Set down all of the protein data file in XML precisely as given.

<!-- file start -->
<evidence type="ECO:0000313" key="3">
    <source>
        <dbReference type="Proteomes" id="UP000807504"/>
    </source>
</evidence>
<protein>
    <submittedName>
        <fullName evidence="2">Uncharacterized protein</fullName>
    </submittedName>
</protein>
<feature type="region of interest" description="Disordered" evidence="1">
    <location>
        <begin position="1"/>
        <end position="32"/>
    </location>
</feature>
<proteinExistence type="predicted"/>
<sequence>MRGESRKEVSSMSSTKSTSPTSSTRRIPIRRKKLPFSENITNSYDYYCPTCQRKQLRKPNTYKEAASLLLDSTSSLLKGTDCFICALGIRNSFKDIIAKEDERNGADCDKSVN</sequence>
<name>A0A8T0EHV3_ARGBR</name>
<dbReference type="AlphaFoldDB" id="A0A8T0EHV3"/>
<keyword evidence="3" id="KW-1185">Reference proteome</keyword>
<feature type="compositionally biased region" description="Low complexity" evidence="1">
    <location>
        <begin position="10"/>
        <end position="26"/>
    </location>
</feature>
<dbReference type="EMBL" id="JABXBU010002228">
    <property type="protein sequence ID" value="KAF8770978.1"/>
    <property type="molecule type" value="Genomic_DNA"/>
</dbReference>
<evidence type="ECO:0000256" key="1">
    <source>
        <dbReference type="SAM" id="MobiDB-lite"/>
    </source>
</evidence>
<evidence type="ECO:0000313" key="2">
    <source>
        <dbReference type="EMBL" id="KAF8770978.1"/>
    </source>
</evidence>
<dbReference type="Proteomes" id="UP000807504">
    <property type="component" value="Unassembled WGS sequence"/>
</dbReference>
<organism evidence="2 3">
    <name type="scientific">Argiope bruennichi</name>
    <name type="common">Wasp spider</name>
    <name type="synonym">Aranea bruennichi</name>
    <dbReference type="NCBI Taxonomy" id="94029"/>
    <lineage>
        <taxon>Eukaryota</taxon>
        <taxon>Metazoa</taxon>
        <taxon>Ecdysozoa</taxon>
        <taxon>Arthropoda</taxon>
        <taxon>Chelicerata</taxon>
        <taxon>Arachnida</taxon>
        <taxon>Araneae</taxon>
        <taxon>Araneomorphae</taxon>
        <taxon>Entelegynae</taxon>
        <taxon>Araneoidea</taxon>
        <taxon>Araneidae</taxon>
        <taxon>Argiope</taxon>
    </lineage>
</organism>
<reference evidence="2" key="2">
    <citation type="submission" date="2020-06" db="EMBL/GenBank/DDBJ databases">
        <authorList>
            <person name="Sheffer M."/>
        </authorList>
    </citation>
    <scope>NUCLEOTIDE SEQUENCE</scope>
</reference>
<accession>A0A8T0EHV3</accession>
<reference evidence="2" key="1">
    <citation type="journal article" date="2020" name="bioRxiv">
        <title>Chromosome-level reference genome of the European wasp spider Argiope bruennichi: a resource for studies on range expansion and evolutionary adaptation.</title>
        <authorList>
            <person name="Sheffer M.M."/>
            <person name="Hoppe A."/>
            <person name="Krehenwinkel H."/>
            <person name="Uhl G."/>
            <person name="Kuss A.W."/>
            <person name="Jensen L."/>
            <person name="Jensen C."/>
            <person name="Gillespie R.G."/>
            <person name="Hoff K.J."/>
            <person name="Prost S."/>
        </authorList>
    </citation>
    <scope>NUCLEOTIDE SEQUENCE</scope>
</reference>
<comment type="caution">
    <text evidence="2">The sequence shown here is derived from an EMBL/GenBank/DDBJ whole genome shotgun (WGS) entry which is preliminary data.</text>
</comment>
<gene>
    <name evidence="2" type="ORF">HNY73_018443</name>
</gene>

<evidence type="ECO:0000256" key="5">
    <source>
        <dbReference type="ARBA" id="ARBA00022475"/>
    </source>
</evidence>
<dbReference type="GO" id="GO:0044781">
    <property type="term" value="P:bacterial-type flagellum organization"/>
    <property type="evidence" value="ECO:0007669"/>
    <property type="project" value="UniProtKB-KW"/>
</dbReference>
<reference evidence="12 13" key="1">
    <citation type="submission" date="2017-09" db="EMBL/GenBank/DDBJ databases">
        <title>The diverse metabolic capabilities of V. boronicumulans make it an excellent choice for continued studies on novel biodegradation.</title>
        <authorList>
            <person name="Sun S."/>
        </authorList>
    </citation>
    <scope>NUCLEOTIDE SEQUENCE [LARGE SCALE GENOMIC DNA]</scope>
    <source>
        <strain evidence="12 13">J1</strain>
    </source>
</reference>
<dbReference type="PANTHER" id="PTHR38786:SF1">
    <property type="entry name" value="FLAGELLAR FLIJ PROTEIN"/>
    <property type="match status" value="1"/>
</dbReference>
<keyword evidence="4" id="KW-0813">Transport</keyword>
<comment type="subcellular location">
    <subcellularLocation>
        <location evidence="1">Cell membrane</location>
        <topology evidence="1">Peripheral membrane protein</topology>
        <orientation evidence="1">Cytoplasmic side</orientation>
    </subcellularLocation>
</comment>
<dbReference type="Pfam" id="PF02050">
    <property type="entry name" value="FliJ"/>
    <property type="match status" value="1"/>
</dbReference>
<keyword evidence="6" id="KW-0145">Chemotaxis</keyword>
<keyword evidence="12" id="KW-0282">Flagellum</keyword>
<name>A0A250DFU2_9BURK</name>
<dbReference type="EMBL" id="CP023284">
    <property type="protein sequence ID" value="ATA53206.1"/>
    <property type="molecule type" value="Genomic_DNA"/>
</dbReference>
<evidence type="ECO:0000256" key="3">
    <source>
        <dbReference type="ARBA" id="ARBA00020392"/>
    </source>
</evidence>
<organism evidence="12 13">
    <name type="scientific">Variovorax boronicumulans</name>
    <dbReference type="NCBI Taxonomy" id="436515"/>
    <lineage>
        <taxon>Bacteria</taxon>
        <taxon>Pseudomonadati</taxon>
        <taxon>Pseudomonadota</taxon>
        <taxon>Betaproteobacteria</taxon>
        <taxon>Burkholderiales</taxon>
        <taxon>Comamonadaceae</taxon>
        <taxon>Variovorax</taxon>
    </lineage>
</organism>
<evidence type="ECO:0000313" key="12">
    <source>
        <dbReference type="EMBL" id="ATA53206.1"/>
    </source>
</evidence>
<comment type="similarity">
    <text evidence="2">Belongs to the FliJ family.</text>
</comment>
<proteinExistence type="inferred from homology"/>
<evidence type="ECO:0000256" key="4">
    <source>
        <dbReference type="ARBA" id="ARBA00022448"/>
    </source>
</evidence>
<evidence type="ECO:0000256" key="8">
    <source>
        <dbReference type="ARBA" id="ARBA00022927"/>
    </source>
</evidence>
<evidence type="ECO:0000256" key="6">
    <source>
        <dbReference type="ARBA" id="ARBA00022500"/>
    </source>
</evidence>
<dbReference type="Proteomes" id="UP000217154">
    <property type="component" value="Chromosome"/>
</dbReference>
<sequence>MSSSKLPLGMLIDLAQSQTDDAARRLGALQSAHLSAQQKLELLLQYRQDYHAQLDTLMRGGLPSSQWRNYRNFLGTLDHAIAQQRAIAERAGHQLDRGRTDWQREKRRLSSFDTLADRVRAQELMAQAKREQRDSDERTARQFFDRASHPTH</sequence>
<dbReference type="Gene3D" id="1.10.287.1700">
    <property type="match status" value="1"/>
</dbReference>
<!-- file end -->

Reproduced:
<evidence type="ECO:0000313" key="3">
    <source>
        <dbReference type="Proteomes" id="UP000807504"/>
    </source>
</evidence>
<protein>
    <submittedName>
        <fullName evidence="2">Uncharacterized protein</fullName>
    </submittedName>
</protein>
<feature type="region of interest" description="Disordered" evidence="1">
    <location>
        <begin position="1"/>
        <end position="32"/>
    </location>
</feature>
<proteinExistence type="predicted"/>
<sequence>MRGESRKEVSSMSSTKSTSPTSSTRRIPIRRKKLPFSENITNSYDYYCPTCQRKQLRKPNTYKEAASLLLDSTSSLLKGTDCFICALGIRNSFKDIIAKEDERNGADCDKSVN</sequence>
<name>A0A8T0EHV3_ARGBR</name>
<dbReference type="AlphaFoldDB" id="A0A8T0EHV3"/>
<keyword evidence="3" id="KW-1185">Reference proteome</keyword>
<feature type="compositionally biased region" description="Low complexity" evidence="1">
    <location>
        <begin position="10"/>
        <end position="26"/>
    </location>
</feature>
<dbReference type="EMBL" id="JABXBU010002228">
    <property type="protein sequence ID" value="KAF8770978.1"/>
    <property type="molecule type" value="Genomic_DNA"/>
</dbReference>
<evidence type="ECO:0000256" key="1">
    <source>
        <dbReference type="SAM" id="MobiDB-lite"/>
    </source>
</evidence>
<evidence type="ECO:0000313" key="2">
    <source>
        <dbReference type="EMBL" id="KAF8770978.1"/>
    </source>
</evidence>
<dbReference type="Proteomes" id="UP000807504">
    <property type="component" value="Unassembled WGS sequence"/>
</dbReference>
<organism evidence="2 3">
    <name type="scientific">Argiope bruennichi</name>
    <name type="common">Wasp spider</name>
    <name type="synonym">Aranea bruennichi</name>
    <dbReference type="NCBI Taxonomy" id="94029"/>
    <lineage>
        <taxon>Eukaryota</taxon>
        <taxon>Metazoa</taxon>
        <taxon>Ecdysozoa</taxon>
        <taxon>Arthropoda</taxon>
        <taxon>Chelicerata</taxon>
        <taxon>Arachnida</taxon>
        <taxon>Araneae</taxon>
        <taxon>Araneomorphae</taxon>
        <taxon>Entelegynae</taxon>
        <taxon>Araneoidea</taxon>
        <taxon>Araneidae</taxon>
        <taxon>Argiope</taxon>
    </lineage>
</organism>
<reference evidence="2" key="2">
    <citation type="submission" date="2020-06" db="EMBL/GenBank/DDBJ databases">
        <authorList>
            <person name="Sheffer M."/>
        </authorList>
    </citation>
    <scope>NUCLEOTIDE SEQUENCE</scope>
</reference>
<accession>A0A8T0EHV3</accession>
<reference evidence="2" key="1">
    <citation type="journal article" date="2020" name="bioRxiv">
        <title>Chromosome-level reference genome of the European wasp spider Argiope bruennichi: a resource for studies on range expansion and evolutionary adaptation.</title>
        <authorList>
            <person name="Sheffer M.M."/>
            <person name="Hoppe A."/>
            <person name="Krehenwinkel H."/>
            <person name="Uhl G."/>
            <person name="Kuss A.W."/>
            <person name="Jensen L."/>
            <person name="Jensen C."/>
            <person name="Gillespie R.G."/>
            <person name="Hoff K.J."/>
            <person name="Prost S."/>
        </authorList>
    </citation>
    <scope>NUCLEOTIDE SEQUENCE</scope>
</reference>
<comment type="caution">
    <text evidence="2">The sequence shown here is derived from an EMBL/GenBank/DDBJ whole genome shotgun (WGS) entry which is preliminary data.</text>
</comment>
<gene>
    <name evidence="2" type="ORF">HNY73_018443</name>
</gene>

<evidence type="ECO:0000256" key="5">
    <source>
        <dbReference type="ARBA" id="ARBA00022475"/>
    </source>
</evidence>
<dbReference type="GO" id="GO:0044781">
    <property type="term" value="P:bacterial-type flagellum organization"/>
    <property type="evidence" value="ECO:0007669"/>
    <property type="project" value="UniProtKB-KW"/>
</dbReference>
<reference evidence="12 13" key="1">
    <citation type="submission" date="2017-09" db="EMBL/GenBank/DDBJ databases">
        <title>The diverse metabolic capabilities of V. boronicumulans make it an excellent choice for continued studies on novel biodegradation.</title>
        <authorList>
            <person name="Sun S."/>
        </authorList>
    </citation>
    <scope>NUCLEOTIDE SEQUENCE [LARGE SCALE GENOMIC DNA]</scope>
    <source>
        <strain evidence="12 13">J1</strain>
    </source>
</reference>
<dbReference type="PANTHER" id="PTHR38786:SF1">
    <property type="entry name" value="FLAGELLAR FLIJ PROTEIN"/>
    <property type="match status" value="1"/>
</dbReference>
<keyword evidence="4" id="KW-0813">Transport</keyword>
<comment type="subcellular location">
    <subcellularLocation>
        <location evidence="1">Cell membrane</location>
        <topology evidence="1">Peripheral membrane protein</topology>
        <orientation evidence="1">Cytoplasmic side</orientation>
    </subcellularLocation>
</comment>
<dbReference type="Pfam" id="PF02050">
    <property type="entry name" value="FliJ"/>
    <property type="match status" value="1"/>
</dbReference>
<keyword evidence="6" id="KW-0145">Chemotaxis</keyword>
<keyword evidence="12" id="KW-0282">Flagellum</keyword>
<name>A0A250DFU2_9BURK</name>
<dbReference type="EMBL" id="CP023284">
    <property type="protein sequence ID" value="ATA53206.1"/>
    <property type="molecule type" value="Genomic_DNA"/>
</dbReference>
<evidence type="ECO:0000256" key="3">
    <source>
        <dbReference type="ARBA" id="ARBA00020392"/>
    </source>
</evidence>
<organism evidence="12 13">
    <name type="scientific">Variovorax boronicumulans</name>
    <dbReference type="NCBI Taxonomy" id="436515"/>
    <lineage>
        <taxon>Bacteria</taxon>
        <taxon>Pseudomonadati</taxon>
        <taxon>Pseudomonadota</taxon>
        <taxon>Betaproteobacteria</taxon>
        <taxon>Burkholderiales</taxon>
        <taxon>Comamonadaceae</taxon>
        <taxon>Variovorax</taxon>
    </lineage>
</organism>
<evidence type="ECO:0000313" key="12">
    <source>
        <dbReference type="EMBL" id="ATA53206.1"/>
    </source>
</evidence>
<comment type="similarity">
    <text evidence="2">Belongs to the FliJ family.</text>
</comment>
<proteinExistence type="inferred from homology"/>
<evidence type="ECO:0000256" key="4">
    <source>
        <dbReference type="ARBA" id="ARBA00022448"/>
    </source>
</evidence>
<evidence type="ECO:0000256" key="8">
    <source>
        <dbReference type="ARBA" id="ARBA00022927"/>
    </source>
</evidence>
<evidence type="ECO:0000256" key="6">
    <source>
        <dbReference type="ARBA" id="ARBA00022500"/>
    </source>
</evidence>
<dbReference type="Proteomes" id="UP000217154">
    <property type="component" value="Chromosome"/>
</dbReference>
<sequence>MSSSKLPLGMLIDLAQSQTDDAARRLGALQSAHLSAQQKLELLLQYRQDYHAQLDTLMRGGLPSSQWRNYRNFLGTLDHAIAQQRAIAERAGHQLDRGRTDWQREKRRLSSFDTLADRVRAQELMAQAKREQRDSDERTARQFFDRASHPTH</sequence>
<dbReference type="Gene3D" id="1.10.287.1700">
    <property type="match status" value="1"/>
</dbReference>